Sandwell Metropolitan Borough Council: Mentoring for apprentices

Sandwell Metropolitan Borough Council provides a mentoring service for apprentices in the private or public sectors. This is part of the Council’s employment and skills team and links with wider services to support harder-to-reach young people, including care leavers and those with disabilities.


Background and context

Sandwell is the third largest borough in the West Midlands. Just over two-fifths of Sandwell’s 16-24 year olds (40.6 per cent) are from ethnic minority backgrounds. In addition unemployment among 16-24 year olds is 12 per cent. It has a high prevalence of mental health disorders amongst young people aged 5-16 (10.7 per cent). It is also an area of high deprivation including families of generational unemployment and worklessness, therefore even those with parents and or family at home may not have a support structure to assist and motivate them.

Description of activity

Sandwell Metropolitan Borough Council provides a mentoring service for apprentices in the private or public sectors. This is part of the Council’s employment and skills team and links with wider services to support harder-to-reach young people, including care leavers and those with disabilities.

A mentor will review the progress of the apprentice around every 12 weeks during their apprenticeship, as a minimum, in line with their apprenticeship qualification. The mentor has an objective viewpoint and is non-judgemental in their work with the young person. The intensity and frequency of the support provided varies dependant on the needs of the individual. Holistic support can include budgeting skills, housing support, mental health, bereavement, and motivation.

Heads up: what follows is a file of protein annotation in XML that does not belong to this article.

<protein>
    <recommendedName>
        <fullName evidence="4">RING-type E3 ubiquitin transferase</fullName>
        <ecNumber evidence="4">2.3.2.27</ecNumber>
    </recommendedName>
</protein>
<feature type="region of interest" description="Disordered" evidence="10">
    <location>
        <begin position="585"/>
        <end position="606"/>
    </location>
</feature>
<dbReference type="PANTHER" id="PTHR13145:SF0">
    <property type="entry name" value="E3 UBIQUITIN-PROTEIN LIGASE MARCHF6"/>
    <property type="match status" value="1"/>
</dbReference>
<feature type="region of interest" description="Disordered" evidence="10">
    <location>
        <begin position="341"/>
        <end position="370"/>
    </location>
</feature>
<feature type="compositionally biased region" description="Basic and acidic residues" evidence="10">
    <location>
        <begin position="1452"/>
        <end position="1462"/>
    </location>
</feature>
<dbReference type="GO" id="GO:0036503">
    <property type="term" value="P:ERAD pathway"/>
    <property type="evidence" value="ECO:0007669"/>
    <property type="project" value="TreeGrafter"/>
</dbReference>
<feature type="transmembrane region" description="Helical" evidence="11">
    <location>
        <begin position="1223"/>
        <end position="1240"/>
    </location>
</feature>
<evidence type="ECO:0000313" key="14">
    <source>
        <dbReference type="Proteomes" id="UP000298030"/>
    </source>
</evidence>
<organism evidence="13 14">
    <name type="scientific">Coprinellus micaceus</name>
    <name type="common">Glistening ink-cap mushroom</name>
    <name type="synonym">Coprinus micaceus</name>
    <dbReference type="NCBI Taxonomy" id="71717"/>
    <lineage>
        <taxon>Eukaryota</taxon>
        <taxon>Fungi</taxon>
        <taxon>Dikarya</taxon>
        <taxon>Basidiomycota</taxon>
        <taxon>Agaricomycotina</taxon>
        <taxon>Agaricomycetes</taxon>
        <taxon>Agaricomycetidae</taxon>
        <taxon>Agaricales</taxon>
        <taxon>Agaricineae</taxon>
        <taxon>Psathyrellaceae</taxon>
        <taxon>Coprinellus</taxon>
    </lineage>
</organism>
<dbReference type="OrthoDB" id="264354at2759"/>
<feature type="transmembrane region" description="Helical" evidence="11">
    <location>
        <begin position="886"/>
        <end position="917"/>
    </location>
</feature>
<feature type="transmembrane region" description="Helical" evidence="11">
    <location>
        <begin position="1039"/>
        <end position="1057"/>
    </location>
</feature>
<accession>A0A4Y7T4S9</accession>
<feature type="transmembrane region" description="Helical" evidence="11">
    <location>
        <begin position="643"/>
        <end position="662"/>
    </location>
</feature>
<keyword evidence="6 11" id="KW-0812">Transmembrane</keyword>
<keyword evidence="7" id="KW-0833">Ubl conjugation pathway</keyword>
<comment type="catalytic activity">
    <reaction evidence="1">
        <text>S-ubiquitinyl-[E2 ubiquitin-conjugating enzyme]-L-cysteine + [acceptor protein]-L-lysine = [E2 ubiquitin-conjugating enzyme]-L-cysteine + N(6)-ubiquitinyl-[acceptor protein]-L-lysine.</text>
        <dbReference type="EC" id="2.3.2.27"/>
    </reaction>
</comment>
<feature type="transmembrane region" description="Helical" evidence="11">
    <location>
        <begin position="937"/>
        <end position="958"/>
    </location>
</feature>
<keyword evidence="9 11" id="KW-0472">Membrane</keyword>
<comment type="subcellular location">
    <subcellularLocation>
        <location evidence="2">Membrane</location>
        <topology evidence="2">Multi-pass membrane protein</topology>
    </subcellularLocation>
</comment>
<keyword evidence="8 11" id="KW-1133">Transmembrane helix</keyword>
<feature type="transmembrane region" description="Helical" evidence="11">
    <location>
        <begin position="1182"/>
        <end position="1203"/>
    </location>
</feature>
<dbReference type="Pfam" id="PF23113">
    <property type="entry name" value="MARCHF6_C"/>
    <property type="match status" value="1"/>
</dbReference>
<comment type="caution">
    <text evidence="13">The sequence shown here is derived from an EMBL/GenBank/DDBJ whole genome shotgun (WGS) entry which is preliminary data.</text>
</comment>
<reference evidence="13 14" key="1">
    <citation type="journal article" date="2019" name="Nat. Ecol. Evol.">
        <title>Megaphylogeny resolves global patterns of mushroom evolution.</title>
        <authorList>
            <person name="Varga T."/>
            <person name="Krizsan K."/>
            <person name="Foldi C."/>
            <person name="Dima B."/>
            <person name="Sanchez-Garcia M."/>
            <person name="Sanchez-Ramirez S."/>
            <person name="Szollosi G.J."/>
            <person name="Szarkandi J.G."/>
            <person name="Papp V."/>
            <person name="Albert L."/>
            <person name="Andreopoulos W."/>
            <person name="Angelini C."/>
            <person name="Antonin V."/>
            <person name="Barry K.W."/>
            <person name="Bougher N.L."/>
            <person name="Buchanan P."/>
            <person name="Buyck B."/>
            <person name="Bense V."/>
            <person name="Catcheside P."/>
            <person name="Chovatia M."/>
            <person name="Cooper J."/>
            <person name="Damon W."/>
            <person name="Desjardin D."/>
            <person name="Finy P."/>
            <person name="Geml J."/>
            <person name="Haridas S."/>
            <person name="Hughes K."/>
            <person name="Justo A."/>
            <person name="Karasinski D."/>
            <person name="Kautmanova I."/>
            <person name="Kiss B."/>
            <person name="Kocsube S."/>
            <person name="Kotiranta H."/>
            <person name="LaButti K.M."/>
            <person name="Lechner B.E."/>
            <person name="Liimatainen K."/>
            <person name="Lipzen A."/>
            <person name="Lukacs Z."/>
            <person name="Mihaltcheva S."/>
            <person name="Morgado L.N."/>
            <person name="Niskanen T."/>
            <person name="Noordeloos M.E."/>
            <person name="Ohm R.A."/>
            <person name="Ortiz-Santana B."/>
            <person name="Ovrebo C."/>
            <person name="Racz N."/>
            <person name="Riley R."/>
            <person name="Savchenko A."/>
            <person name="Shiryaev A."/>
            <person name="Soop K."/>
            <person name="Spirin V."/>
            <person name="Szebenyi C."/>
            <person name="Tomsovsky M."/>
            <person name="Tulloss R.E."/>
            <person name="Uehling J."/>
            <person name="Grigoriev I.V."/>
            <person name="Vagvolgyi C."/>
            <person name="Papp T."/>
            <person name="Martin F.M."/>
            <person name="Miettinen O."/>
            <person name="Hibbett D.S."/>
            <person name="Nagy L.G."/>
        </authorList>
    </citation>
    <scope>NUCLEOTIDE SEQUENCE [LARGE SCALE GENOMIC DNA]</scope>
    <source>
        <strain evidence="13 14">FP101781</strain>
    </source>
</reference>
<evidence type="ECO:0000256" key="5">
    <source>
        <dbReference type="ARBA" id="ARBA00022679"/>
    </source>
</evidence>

This can be particularly important for those without parental or family support as the mentoring offer can provide the person with someone who can advocate and support them to achieve their objectives and aspirations.

Impacts and outcomes

The mentors build a relationship with the young person, developing rapport, gaining their trust and understanding the drivers and challenges for them. The service also serves to act as a reality check for the young person, as often promises are made to the young person which are unfounded, such as guaranteeing sustainable employment after their apprenticeship. 425 young people have been supported in the last 3 years, while progression from the apprenticeships is not recorded, many go onto jobs within their employer, with other employers supported by the LA team, to university or other training.

Other issues may need resolving at earlier stages, which could be creating barriers for the young person in securing sustainable employment. The mentor can support them to overcome these, in order to improve their future career prospects. Mentors offer mediation between the young person and their employer as well as providing support with managing their qualification including the relationship with the training provider.